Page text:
Tag Archives: digital media

Don’t Touch My Web!

The street protests in Istanbul has forcefully revived in the past few weeks, reminiscent of the Gezi protests in Summer 2013. On Sunday, protesters in Taksim Square was shouting in tandem: “Do not touch my Internet!”


The recent political crisis that began after a major graft probe in Turkey has now a new arena of contestation: Web activism. The ruling AKP government has increasingly been freaky about circulation of news about the corruption. Here is the first few sentences of a recent New York Times article on the issue:

Shortly after an audio recording in which Prime Minister Recep Tayyip Erdogan is said to be heard talking about easing zoning laws for a construction tycoon in exchange for two villas for his family, SoundCloud, the file-sharing site where it was leaked last month, was suddenly unavailable to Internet users in Turkey.

Other recordings, also apparently from wiretaps connected with a corruption inquiry linked to Mr. Erdogan and those close to him, have shown up on YouTube, Vimeo, Twitter and other social media sites. Often, just as quickly as they appear, they disappear, only to show up soon after somewhere else on the Internet, like a game of Whac-a-Mole. Continue reading

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Not All Like That, a New Project in the Mold of It Gets Better

Christian author John Shore and LGBT-positive non-profit organization Truth Wins Out have recently launched the Not All Like That (NALT) project with author/activist/one-man web presence Dan Savage’s enthusiastic support. The term “NALT” is, in fact, borrowed from Savage who has referred to LGBT-affirming Christians as “NALT Christians.” Savage’s support is notable because the campaign is modeled after the It Gets Better Project, started in 2010 by Savage and his partner Terry Miller, where people would upload videos of themselves encouraging LGBT teens to stay resilient in the face of bullying and harassment to YouTube. It Gets Better, while not without criticism, has been highly visible, spawning messages from politicians and celebrities, videos from all over the world, and even a tour. The NALT project is seeking to capitalize on this model by creating a forum for LGBT-positive religious people to upload their own videos, letting LGBT people know that, as the young woman in the video below demonstrates, they’re “not all like that.”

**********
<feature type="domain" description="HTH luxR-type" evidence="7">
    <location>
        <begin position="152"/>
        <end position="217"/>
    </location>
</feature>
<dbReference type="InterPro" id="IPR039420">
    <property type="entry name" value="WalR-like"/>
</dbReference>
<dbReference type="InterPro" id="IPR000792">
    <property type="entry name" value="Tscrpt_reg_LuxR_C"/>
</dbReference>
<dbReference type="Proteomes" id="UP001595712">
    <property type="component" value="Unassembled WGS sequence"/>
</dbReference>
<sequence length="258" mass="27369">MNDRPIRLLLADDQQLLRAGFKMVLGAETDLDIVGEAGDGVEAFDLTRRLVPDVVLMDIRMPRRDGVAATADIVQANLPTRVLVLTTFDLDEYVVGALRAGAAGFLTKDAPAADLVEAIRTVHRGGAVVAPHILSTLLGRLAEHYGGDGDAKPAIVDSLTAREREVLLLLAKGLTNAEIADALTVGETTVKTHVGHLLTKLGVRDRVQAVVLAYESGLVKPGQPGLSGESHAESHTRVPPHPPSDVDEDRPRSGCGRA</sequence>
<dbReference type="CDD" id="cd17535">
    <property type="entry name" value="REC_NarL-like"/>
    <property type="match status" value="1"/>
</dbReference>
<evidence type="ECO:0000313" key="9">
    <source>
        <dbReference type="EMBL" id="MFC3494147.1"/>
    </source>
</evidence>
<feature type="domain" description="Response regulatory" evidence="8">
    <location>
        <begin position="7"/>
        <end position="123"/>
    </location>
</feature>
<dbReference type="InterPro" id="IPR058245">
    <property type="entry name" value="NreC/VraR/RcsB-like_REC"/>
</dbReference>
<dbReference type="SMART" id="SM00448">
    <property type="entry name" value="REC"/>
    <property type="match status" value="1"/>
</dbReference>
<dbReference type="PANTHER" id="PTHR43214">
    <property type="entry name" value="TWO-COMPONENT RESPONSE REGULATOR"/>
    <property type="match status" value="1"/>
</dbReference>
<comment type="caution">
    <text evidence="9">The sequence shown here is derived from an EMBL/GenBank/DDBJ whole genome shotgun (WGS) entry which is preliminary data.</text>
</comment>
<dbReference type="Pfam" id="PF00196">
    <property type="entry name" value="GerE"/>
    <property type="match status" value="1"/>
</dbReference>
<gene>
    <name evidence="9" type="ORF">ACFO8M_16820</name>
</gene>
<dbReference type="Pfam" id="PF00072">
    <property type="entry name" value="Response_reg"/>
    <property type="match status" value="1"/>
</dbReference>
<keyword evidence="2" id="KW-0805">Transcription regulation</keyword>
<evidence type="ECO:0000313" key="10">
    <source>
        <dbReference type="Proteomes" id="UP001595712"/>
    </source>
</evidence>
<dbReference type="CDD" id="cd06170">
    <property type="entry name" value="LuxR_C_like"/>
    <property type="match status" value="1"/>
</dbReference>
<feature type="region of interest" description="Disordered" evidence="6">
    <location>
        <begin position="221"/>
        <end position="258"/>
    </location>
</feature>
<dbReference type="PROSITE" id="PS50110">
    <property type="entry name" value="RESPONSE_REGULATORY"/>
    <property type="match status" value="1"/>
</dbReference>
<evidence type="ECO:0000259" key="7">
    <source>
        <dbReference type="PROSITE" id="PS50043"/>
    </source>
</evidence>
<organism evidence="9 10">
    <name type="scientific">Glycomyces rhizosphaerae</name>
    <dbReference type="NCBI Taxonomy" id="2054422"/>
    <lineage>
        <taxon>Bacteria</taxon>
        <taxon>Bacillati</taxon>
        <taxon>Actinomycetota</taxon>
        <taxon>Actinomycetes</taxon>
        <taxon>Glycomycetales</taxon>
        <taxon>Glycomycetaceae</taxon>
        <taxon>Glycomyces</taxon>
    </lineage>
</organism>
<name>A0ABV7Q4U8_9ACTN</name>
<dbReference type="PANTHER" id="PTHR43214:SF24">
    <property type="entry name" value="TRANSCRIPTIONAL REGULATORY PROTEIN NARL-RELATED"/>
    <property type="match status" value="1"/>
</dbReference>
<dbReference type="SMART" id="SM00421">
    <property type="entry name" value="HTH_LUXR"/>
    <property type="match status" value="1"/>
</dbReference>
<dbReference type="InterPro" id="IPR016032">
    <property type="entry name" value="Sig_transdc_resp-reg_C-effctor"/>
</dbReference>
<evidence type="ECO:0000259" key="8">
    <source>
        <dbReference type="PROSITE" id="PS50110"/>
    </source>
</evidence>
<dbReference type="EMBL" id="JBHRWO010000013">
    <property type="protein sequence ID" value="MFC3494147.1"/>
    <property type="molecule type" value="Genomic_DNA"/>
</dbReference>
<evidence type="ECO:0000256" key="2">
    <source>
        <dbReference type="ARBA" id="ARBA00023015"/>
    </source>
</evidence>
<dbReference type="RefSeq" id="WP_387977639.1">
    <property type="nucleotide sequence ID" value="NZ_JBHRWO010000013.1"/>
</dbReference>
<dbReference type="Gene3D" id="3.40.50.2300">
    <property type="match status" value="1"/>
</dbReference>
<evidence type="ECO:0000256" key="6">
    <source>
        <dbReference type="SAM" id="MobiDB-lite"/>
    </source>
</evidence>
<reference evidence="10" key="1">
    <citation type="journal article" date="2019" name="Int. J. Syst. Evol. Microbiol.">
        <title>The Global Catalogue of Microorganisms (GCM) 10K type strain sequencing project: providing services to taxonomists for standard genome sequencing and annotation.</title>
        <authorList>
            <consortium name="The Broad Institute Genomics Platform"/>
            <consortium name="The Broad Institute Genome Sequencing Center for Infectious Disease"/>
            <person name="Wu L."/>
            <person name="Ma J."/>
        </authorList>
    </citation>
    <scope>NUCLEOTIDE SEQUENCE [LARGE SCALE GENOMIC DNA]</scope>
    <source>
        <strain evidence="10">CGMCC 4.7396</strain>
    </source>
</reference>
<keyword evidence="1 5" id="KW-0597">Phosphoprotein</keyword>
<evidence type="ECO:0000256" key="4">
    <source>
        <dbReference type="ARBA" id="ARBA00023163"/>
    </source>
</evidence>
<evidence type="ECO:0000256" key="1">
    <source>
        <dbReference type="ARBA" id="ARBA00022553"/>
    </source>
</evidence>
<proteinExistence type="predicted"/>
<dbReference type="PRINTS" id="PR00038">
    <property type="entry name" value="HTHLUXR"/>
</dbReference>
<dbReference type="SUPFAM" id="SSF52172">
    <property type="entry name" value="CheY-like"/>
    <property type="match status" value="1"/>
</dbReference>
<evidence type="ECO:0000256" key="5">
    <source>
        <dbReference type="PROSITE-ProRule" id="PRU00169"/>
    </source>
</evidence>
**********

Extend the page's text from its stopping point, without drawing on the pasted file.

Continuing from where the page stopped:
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Singing and not singing: The activist age divide

The year 2012 is a special one in Massachusetts: the centennial of the 1912 Lawrence textile strike has been celebrated with literally dozens of events, with more still planned. The gatherings I’ve attended have given me glimpses into the cultures of different wings of today’s progressive movements. My conclusion is that participatory singing as a political act is becoming an outmoded relic of former movements.

At the big Labor Day event, the crowd included UNITE-HERE members and other Lawrence-area union members, mostly Latinos younger than 50. Union members wore union t-shirts to signify their affiliations; and they marched in contingents; but they didn’t sing as they marched. Some of the musical performers that day sang in Spanish, and young and/or Latino festival-goers either sat and listened or they danced along – but they never sang along.

A number of white and black singers at the Labor Day festival encouraged sing-alongs, and I watched to see who sang and who didn’t sing. In particular, because Bread and Puppet Theater, with its giant puppets and stilt-walkers, is so inherently interesting to all ages and races, I was able to watch their big diverse audience respond to calls to sing along. Perhaps Mobilizing Ideas readers won’t be surprised to learn that those who sang along were old and white. Many of them were seasoned leftists whose experience stretched back to the ‘60s or earlier.